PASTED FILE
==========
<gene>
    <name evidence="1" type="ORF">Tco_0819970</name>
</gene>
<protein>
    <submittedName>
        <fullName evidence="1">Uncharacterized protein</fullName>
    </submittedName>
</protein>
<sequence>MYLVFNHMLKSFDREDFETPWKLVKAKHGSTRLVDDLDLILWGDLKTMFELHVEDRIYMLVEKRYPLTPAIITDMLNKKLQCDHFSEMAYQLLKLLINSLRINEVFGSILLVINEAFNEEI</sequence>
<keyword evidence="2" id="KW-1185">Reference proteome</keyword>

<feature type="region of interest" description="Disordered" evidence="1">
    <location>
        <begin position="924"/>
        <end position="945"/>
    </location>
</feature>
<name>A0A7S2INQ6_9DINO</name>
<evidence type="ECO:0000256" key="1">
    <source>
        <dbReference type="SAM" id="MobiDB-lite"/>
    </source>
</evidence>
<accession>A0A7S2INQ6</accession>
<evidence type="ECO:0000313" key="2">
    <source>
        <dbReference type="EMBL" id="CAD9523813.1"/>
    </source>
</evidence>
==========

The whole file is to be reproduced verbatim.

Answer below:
<gene>
    <name evidence="1" type="ORF">Tco_0819970</name>
</gene>
<protein>
    <submittedName>
        <fullName evidence="1">Uncharacterized protein</fullName>
    </submittedName>
</protein>
<sequence>MYLVFNHMLKSFDREDFETPWKLVKAKHGSTRLVDDLDLILWGDLKTMFELHVEDRIYMLVEKRYPLTPAIITDMLNKKLQCDHFSEMAYQLLKLLINSLRINEVFGSILLVINEAFNEEI</sequence>
<keyword evidence="2" id="KW-1185">Reference proteome</keyword>

<feature type="region of interest" description="Disordered" evidence="1">
    <location>
        <begin position="924"/>
        <end position="945"/>
    </location>
</feature>
<name>A0A7S2INQ6_9DINO</name>
<evidence type="ECO:0000256" key="1">
    <source>
        <dbReference type="SAM" id="MobiDB-lite"/>
    </source>
</evidence>
<accession>A0A7S2INQ6</accession>
<evidence type="ECO:0000313" key="2">
    <source>
        <dbReference type="EMBL" id="CAD9523813.1"/>
    </source>
</evidence>